Best Time Of Day To Catch Mackerel
The first step in catching mackerel is to get the right gear. There are lots of different bait snaggers on the market, ranging from the simple to the extravagant and priced accordingly. I like to keep things basic and use Izorline’s Lucky Lura 4 hook snagger rig, which offers a good balance of price and durability. Along with your snaggers you’ll need some torpedo sinkers; I recommend picking up weights from 1 to 3-ounces. Finally, you’ll need something to unhook the baits once you catch them. There are plenty of tools on the market, but I’ve found that a large lead head with the tip of the hook filed down and a pinched barb does the job nicely.
The next step in catching bait is finding bait to catch. Where to look varies by location, but mackerel schools can usually be found near bait receivers or harbor mouths. This shot was taken a couple miles out of San Diego Bay.
If your meter has side imaging, pay attention to what you’re seeing as you drive around because skittish mackerel will often swim out of the path of your boat. So while you’re not seeing anything on the up and down, they might be on either or both sides of your boat.
Any rod and reel will work for catching bait but I like to use a bass rod because it allows me to feel what’s going on and finesse the bait once I’m hooked up. Rather than just dropping your bait snagger straight to the bottom and bouncing the rod up and down, you should try and fish where the bait is. That morning, the bait was suspended, so the trick was to use the lightest weight that allowed the rig to sink straight to the bottom and then feather the spool to slow it’s descent. Once the rig made it into the zone, the mackerel were stopping it on the fall. Rather than setting the hook and winding the bait to the surface, give the rod a little jerk to hook the bait and then very slowly retrieve it with the occasional pause to let other baits climb on.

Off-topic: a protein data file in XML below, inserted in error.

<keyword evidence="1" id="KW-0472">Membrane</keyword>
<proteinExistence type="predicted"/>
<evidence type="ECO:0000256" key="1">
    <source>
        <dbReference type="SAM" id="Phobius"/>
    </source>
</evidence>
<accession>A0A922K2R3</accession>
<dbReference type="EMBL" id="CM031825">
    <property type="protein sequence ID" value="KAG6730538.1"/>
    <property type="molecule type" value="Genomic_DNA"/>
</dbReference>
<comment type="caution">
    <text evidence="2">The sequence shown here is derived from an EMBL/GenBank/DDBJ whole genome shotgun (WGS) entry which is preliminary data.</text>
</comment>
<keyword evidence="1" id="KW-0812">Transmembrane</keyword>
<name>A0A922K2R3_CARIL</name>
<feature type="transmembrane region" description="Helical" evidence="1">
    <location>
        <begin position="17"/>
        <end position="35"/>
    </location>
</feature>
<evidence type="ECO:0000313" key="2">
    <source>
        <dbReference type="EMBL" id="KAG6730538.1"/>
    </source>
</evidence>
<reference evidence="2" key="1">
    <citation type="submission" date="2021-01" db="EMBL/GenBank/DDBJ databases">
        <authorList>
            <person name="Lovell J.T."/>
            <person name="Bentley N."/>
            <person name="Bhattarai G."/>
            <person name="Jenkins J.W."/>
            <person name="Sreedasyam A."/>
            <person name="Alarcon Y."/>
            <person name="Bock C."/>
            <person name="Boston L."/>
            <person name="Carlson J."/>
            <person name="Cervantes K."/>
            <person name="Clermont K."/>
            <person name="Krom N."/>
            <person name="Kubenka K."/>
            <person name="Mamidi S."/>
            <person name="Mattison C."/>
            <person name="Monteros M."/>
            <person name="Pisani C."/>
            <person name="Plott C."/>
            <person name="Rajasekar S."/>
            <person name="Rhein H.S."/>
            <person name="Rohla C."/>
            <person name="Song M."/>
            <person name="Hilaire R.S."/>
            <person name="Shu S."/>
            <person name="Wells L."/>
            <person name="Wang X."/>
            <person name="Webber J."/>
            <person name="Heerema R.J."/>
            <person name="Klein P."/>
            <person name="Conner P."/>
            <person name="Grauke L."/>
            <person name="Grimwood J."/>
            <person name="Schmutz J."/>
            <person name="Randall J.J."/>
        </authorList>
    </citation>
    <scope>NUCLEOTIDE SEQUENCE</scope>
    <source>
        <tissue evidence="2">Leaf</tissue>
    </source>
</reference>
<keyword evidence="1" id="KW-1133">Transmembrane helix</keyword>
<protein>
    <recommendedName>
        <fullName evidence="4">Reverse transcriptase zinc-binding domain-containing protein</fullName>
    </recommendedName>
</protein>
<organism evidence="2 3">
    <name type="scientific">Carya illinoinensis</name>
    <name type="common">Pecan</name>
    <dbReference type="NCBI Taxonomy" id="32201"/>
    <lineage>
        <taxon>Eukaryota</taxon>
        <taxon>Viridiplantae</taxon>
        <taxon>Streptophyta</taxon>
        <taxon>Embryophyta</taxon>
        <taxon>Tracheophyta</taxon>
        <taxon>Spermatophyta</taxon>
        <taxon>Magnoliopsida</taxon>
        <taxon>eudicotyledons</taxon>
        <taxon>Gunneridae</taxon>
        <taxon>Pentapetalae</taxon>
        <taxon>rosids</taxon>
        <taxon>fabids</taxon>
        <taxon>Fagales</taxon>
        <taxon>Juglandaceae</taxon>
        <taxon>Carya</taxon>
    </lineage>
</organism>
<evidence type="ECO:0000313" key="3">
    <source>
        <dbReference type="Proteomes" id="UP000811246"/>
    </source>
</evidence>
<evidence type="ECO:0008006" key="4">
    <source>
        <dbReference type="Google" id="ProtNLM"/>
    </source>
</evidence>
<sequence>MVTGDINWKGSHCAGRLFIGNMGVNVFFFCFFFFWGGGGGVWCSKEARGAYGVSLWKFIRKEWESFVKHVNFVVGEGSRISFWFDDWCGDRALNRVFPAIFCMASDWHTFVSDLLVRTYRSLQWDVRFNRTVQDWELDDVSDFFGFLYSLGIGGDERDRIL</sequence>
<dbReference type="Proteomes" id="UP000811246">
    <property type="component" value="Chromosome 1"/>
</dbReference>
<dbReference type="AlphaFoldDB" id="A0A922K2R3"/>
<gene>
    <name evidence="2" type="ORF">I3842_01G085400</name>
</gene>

Once you’ve gotten your full rig to the surface, wind in enough that the swivel is a couple feet from the rod tip and grab your sinker with one hand and your rod with the other. Try to keep some tension in the line so that the baits don’t get tangled and remember to keep the baits as low to the tank as possible so if they do fall off they won’t have fall to far and won’t fall over the side. It pays to have a bait net on stand by to scoop up any baits that fall on the deck.
To properly use the unhooking devise, a person that is not holding the rod will want to grasp the main line of the snagger rig with their left hand and use their right hand to loop the tool around the leader. Then by pulling down with the left hand and up with the right, the tool will slide to the hook that is in the mackerel’s mouth. Once it’s seated, give it a downward shake and the bait should fall right in the well. This technique takes some practice, so just keep trying different things until you find the one that works best for you.
The tendency among anglers is to take as much bait as possible, but that can overcrowd your tank and cut into your fishing time. On this trip we were running to the Coronado Islands to fish yellowtail. Since the mackerel were just a back up plan if the fish didn’t bite the jigs, we only made twenty or so pieces and headed out.